Killer Elite is a good movie, dressed up as a great movie. It's got all the the cast, action, and conspiracy of a taught thriller--it's even "based on a true story"--but Killer Elite stops short of being truly remarkable. Not nearly as complicated or bloated as other reviewers make out, the movie, I think, is actually under-developed.
I hesitate to label the film "amateur" but it kind of has that feel. Take for instance a scene in which the committee members of the secret society sit around their meeting table and discuss with one another the nature of their business. That is exposition at its worst. Or Jason Statham's girlfriend, who is of little consequence but in constant danger of getting killed. A excellent example of unnecessary conflict and plot.
In short, the film is this: Sheikh Amr's sons were killed by SAS soldiers during the Oman conflict, and now the Sheikh wants vengeance. He hired Robert DeNiro to kill the soldiers responsible, but DeNiro failed. So now he's hiring Jason Statham, DeNiro's buddy, to complete the job. DeNiro's life hangs in the balance. Statham sets about tracking down and killing the SAS soldiers, but his actions bring him and his crew to the attention of Clive Owen and a shady group of corrupt and conspiratorial businessmen who call themselves the Feathermen, and are all ex-SAS. Vengeful in his own right, Clive Owen goes after Statham.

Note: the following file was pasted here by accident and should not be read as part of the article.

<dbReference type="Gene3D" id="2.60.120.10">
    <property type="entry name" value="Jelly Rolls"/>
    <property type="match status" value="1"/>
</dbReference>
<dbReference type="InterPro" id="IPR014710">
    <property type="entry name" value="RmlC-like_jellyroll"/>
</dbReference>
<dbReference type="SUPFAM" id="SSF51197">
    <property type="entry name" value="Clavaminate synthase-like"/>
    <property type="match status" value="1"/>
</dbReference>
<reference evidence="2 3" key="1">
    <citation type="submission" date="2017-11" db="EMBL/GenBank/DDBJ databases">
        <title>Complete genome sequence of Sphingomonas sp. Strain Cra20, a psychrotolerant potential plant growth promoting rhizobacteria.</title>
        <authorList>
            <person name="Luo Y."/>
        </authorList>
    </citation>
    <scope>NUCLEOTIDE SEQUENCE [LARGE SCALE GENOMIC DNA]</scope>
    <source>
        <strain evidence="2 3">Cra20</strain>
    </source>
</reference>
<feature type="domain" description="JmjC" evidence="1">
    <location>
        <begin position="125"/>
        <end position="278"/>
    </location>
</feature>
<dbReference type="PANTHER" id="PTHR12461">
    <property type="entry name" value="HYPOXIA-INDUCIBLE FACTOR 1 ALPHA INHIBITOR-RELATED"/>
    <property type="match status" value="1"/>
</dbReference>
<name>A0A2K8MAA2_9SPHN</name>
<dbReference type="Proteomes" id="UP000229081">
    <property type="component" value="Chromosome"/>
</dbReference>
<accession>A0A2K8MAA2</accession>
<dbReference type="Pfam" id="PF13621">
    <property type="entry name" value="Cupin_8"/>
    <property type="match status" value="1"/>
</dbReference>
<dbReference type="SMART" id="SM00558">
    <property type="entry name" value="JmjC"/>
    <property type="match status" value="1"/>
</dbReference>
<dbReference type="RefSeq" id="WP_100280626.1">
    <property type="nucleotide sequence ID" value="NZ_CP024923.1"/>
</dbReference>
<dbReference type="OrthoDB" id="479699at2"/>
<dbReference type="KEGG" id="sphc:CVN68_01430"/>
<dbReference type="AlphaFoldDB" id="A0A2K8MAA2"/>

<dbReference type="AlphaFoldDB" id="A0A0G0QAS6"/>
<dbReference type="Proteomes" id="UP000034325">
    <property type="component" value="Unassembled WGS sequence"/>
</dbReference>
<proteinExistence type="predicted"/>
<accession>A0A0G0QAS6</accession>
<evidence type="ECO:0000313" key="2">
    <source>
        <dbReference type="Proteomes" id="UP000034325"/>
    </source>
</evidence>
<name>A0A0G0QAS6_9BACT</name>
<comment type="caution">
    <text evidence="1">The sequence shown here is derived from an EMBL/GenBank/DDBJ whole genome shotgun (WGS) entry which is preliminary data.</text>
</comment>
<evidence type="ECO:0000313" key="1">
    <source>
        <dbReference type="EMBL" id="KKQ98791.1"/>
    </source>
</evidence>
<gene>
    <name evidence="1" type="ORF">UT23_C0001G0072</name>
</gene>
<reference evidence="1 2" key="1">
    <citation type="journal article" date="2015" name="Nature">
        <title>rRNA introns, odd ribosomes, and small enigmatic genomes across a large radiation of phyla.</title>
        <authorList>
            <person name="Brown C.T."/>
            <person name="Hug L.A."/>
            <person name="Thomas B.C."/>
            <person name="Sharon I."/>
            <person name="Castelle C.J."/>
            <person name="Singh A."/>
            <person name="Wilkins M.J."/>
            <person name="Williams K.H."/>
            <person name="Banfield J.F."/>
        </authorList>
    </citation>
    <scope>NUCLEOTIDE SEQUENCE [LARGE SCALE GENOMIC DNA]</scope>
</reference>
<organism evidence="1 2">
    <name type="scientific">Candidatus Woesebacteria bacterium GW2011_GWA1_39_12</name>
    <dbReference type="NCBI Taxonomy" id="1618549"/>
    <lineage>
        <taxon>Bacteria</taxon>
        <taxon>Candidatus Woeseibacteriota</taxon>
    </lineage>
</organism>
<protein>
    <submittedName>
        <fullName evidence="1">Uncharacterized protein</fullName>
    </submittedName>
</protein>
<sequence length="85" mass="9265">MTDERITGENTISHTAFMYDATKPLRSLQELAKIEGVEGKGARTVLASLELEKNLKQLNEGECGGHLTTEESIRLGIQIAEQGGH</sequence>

There is, of course, more to this story. The following plot points are scattered throughout:
- The Sheikh's only living son will inherit his wealth and oil fields. The son is expected to sign a contract with the British, which will benefit the Feathermen.
- The Sheikh plans to send his son away once his vengeance quest is ended. Send him to live in the desert with his people. The son doesn't care much for this, and would prefer instead to remain in luxury.
- Jason Statham is actually retired from being a mercenary and is trying to build a new life for himself in Australia. The Sheikh knows this and uses it to manipulate him into to killing one last man, a fourth soldier who was involved in his sons' deaths.
- A former SAS soldier has written a tell-all book about the Oman conflict, exposing a big conspiracy.
- Robert DeNiro has a family that he loves.
If the film were stripped of most of its plot, it would play much better. The action is first-rate, but much of the story feels largely unnecessary because it's so under-written. Moreover, the film lingers on needless details and characters, forsaking valuable screen- and story time what would otherwise be used to further develop the conspiracy that lies at the heart of the movie.
Clive Owen's terrible moustache notwithstanding, Killer Elite certainly looks good, and is enjoyable up to a point. But as soon as it starts in with the more "complicated" notions of government-sponsored assassination and clandestine organizations, it gets lost in its own web of intrigue.